Amberley Castle, Sussex (review published 2009)

The sign warned that we climbed the wobbly wooden staircase to the top of the medieval tower at our own risk.
But the hint of danger only served to fire our imagination and with every step we were entering deeper into the realms of King Arthur and Robin Hood.
After safely negotiating the staircase, we were able to cast our eyes over the castle-turned-hotel where we were staying for the weekend.
As we peered down from the top of the 900-year-old tower, oh how I wished that I’d brought a bow and arrow to fire at unsuspecting guests!
But I behaved myself and good job too because that kind of behaviour would not have befitted an establishment such as Amberley Castle.
The West Sussex castle has played host to Henry VIII and Elizabeth II and is now owned by the von Essen group of luxury hotels.
Approaching Amberley’s twin-towered gatehouse along the gravel drive was like opening the pages of a Hans Christian Andersen fairytale.

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I was reluctant to drive over the old drawbridge and into the courtyard for fear of spoiling the illusion for ourselves and other guests.
Strictly speaking, however, Amberley is more bishop’s palace than castle with the curtain walls raised in 1377 to protect the manor house within.
The grounds, in the summer at least, are spectacular.
Koi carp laze in the ponds in the courtyard where camellias and magnolias provide a delightful setting for afternoon tea and aperitifs.
Nestled in the corner of the grounds is the thatched-roof Mistletoe Lodge, sitting in the bower of a mighty oak tree and reached by a rope bridge.
Unfortunately, this enchanting tree house, which overlooks one of Amberley’s two lakes, is not for kids – not even big kids like me.
The lodge has luxurious furnishings and can be hired for a romantic dinner for two from May to September (weather permitting).
Amberley’s resident florist can deck the interior to suit the occasion and it has already been the scene of at least one marriage proposal.


 Mistletoe Lodge, Amberley Castle
Across the sweeping lawn is a challenging, 18-hole putting course that’s wonderfully landscaped with waterfall and gazebo features.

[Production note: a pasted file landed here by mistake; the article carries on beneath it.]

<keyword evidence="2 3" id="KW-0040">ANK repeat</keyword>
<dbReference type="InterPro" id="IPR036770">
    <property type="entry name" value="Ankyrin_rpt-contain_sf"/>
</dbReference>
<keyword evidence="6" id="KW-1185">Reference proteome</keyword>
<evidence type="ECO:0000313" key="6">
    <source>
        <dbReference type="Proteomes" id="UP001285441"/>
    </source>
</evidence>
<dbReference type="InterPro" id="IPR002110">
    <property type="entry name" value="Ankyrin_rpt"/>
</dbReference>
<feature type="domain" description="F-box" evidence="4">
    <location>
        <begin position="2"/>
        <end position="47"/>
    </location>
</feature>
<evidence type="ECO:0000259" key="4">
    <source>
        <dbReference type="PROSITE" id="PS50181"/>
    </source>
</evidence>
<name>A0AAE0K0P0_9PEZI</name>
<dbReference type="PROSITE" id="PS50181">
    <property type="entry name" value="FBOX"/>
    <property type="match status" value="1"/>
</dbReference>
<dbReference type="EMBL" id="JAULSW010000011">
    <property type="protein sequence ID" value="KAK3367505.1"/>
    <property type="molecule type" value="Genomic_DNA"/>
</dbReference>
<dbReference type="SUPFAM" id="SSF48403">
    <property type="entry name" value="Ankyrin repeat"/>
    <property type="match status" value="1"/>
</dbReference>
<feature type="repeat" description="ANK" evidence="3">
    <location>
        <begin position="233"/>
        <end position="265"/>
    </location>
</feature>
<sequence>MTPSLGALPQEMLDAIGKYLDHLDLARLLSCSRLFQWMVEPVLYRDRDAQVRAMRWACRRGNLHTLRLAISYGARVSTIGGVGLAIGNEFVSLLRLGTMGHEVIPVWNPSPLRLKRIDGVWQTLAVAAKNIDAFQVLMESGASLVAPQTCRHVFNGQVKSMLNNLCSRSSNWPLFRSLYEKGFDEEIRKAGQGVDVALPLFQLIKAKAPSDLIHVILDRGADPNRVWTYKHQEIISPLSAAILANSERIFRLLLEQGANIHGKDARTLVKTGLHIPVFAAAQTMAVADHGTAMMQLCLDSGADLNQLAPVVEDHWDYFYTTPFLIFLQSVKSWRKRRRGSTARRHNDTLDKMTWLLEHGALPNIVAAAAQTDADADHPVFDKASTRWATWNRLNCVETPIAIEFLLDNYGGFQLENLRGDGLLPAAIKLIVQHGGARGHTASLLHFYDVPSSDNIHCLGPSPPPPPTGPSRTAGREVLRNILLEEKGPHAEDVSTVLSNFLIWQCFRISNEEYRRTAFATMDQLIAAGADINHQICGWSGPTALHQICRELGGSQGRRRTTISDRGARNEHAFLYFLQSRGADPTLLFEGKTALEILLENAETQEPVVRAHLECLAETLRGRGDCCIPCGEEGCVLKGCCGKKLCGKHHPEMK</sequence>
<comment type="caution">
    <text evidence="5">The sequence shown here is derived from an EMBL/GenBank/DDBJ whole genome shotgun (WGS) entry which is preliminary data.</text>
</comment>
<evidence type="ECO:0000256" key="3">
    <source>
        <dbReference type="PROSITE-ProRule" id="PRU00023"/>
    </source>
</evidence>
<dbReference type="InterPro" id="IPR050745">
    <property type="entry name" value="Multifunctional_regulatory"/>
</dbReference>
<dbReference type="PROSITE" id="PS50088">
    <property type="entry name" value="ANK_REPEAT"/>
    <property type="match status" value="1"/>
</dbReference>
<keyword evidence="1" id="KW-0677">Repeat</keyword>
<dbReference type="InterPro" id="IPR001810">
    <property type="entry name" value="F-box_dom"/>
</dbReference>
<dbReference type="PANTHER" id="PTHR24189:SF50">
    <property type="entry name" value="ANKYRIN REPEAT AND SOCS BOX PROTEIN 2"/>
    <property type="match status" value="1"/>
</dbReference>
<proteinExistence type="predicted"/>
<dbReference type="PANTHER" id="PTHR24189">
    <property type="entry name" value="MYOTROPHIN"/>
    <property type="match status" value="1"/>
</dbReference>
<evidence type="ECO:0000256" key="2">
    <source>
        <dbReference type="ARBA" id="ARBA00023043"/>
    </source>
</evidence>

There’s also a croquet lawn in the dry moat while keen walkers can be on the 100-mile South Downs Way within a matter of minutes.
Amberley has 19 bedrooms and suites, 14 within the castle walls, all featuring spa bathrooms and most with fourposter beds.
All the rooms are furnished with antiques and fine fabrics and are made all the more snug when the gatehouse’s oak portcullis is lowered for the night.
TV and Wifi reception can be a bit hit and miss but that’s only to be expected when the rooms have 3ft thick stone walls.
The magnificent Queen’s Room is the main restaurant, with a 12th century barrel-vaulted ceiling and enormous fireplace.
We were taken aback by the imaginative dishes and professional service which has been recognised many times by the food industry.


Amberley Castle’s restaurant
Adjacent to the castle is the charming village of Amberley. Full of thatched cottages, it boasts a pub, tea room and small general store.
We would have happily stayed at the castle and village all weekend were it not for the award-winning vineyard down the road.
Nutbourne Vineyards, in nearby Pulborough, was first planted in 1980 and now produces between 25,000 and 50,000 bottles per year.
Six different types of grape are grown at Nutbourne, where the fertile green sand soil is the same as in the Champagne region of France.
There are 26 acres of vines and the range includes distinctive dry white wines, a full-bodied dry rose and a popular sparkling wine called Nutty.
Visitors can learn how the grapes are grown on tours of the vineyards, which are completed with tastings on the balcony of a windmill.

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Tastings on the balcony of the old windmill at Nutbourne Vineyards 
We also stopped off at Arundel, six miles from Amberley, which is dominated by a huge castle dating back to William The Conqueror.
But we had no desire to pay it a visit. Not even Arundel, Warwick and Windsor castles rolled into one would measure up to Amberley when you’re lucky enough to be staying there.
Travel file
Amberley Castle ( is five minutes from Amberley train station. Rates start from £165 per room per night excluding breakfast.
Nutbourne Vineyards is open from May to October but the wine can be experienced at home via purchases at

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